The special session regarding an anticipated budget veto by Gov. Phil Scott began Wednesday at the Statehouse, and Democrats, Republicans and the administration put competing proposals forward in what could be a lengthy negotiations battle.
Gov. Phil Scott on Tuesday vetoed bills for a $15 minimum wage and mandatory paid family leave, citing campaign promises not to raise costs on residents and businesses.
We urge the governor and General Assembly to quickly resolve their differences on the budget and to continue a steady course of no new taxes or fees. A second consecutive year without new taxes or fees can have a significant impact on creating an economic climate that leads to business expansion.
There won’t likely be a veto session, but there will be a showdown at the Statehouse to handle unfinished business on the state budget.
The House on Wednesday voted unanimously to approve H.897, which reconfigures the current per-service funding formula for special education into a block-grant system. New language in the bill includes a four-year phase-in period for independent schools to adopt the new formula and begin taking more special education children.
Vermont is one step closer to a $15 minimum wage following a narrow yes vote in the House on Tuesday, and business owners say the development has them worried, despite the likelihood of a veto by the governor.
In this episode of Vote for Vermont, host Pat McDonald interviews Central Vermont Chamber of Commerce head William Moore about the legislative session and its possible impact on Vermont businesses.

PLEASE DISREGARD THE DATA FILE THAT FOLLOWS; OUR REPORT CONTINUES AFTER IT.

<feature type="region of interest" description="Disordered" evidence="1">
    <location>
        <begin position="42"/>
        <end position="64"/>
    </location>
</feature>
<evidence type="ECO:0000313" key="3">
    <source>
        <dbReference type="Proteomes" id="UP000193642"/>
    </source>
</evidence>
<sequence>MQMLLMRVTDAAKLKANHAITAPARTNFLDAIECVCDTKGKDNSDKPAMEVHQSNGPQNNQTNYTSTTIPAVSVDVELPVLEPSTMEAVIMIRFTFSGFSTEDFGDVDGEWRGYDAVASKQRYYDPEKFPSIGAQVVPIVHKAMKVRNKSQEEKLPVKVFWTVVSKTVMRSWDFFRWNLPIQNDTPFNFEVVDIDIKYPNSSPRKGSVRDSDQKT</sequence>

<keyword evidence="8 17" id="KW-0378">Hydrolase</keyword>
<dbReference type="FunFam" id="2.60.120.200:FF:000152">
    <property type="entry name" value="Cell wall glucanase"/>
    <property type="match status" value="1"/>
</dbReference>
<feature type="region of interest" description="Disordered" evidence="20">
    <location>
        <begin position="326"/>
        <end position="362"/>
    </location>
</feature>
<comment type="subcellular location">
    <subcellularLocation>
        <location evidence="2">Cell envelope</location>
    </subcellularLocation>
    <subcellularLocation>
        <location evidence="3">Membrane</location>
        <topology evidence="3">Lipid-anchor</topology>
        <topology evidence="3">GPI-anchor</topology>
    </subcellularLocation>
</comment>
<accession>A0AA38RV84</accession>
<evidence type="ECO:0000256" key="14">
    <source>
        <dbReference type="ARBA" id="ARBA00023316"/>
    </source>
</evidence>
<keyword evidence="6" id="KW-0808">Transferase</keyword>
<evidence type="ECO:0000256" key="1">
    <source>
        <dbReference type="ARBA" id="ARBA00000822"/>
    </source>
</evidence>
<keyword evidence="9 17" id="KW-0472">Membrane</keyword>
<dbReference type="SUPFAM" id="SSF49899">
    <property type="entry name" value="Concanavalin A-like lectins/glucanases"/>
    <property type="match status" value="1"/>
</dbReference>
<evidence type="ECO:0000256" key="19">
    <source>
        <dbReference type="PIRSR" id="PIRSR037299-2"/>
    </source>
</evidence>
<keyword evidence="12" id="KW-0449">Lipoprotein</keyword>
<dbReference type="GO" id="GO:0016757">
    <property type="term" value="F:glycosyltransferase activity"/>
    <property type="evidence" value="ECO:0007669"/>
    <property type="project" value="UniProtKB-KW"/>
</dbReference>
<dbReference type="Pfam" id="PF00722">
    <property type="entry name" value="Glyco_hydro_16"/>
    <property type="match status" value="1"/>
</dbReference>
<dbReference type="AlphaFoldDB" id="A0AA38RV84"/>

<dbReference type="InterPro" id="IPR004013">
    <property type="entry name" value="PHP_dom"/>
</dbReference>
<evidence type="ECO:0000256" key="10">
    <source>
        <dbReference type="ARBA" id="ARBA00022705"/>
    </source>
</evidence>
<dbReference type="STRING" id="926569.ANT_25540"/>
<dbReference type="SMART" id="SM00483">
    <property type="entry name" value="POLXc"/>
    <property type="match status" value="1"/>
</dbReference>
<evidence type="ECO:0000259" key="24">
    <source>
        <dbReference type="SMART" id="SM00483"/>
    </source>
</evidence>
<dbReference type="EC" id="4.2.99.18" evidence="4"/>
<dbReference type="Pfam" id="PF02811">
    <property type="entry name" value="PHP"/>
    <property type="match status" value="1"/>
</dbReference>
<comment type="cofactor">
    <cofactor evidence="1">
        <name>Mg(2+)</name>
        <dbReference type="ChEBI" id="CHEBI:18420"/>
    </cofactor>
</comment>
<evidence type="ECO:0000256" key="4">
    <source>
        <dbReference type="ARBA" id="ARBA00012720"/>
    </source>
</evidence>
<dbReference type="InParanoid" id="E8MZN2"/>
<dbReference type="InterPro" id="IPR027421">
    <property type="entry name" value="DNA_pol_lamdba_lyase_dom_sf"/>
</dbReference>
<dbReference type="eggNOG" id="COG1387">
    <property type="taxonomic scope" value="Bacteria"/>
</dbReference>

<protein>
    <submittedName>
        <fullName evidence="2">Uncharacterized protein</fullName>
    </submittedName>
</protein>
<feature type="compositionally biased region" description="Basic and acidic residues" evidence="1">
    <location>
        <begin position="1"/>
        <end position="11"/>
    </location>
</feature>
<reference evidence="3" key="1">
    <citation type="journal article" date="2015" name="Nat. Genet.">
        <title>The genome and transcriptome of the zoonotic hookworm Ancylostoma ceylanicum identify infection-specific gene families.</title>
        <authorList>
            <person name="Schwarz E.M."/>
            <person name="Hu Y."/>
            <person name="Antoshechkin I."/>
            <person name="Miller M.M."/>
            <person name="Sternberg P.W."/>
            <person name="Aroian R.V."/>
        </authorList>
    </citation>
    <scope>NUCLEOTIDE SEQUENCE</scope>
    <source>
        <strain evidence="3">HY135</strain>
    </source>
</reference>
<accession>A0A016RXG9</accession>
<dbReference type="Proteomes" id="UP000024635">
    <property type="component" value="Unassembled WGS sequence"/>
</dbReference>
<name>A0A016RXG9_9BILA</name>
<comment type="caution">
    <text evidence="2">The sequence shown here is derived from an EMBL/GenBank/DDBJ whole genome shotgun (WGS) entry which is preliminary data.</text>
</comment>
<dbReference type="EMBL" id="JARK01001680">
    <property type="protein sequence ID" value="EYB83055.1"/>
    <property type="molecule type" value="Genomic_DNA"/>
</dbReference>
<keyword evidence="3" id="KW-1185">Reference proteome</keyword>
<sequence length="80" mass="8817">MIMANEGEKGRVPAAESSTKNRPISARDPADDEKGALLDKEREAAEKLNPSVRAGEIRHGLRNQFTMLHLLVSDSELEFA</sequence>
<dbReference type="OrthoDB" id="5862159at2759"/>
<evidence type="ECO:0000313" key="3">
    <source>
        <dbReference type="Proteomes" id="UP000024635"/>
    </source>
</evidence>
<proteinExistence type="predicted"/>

The House has approved a bill to curb alleged “systemic racism,” which some lawmakers claim is rampant among offices of the Vermont state government.
By a 4-1 vote, the Senate Committee on Economic Development on Monday approved a paid family leave bill that would offer employees up to 12 weeks of leave with 70 percent of wages covered. Watch video of the committee hearings held at the Vermont Statehouse.
An amended bill passed out of the Senate Judiciary Committee this past week could pressure public and independent schools to decrease detentions, expulsions and disproportionate discipline of minorities in favor of community- and student-led remediation.
A bill on toxic chemical regulation that Gov. Phil Scott vetoed earlier this month met its final end in the House chamber on Wednesday as lawmakers voted to sustain the veto with 53 votes in support of the governor.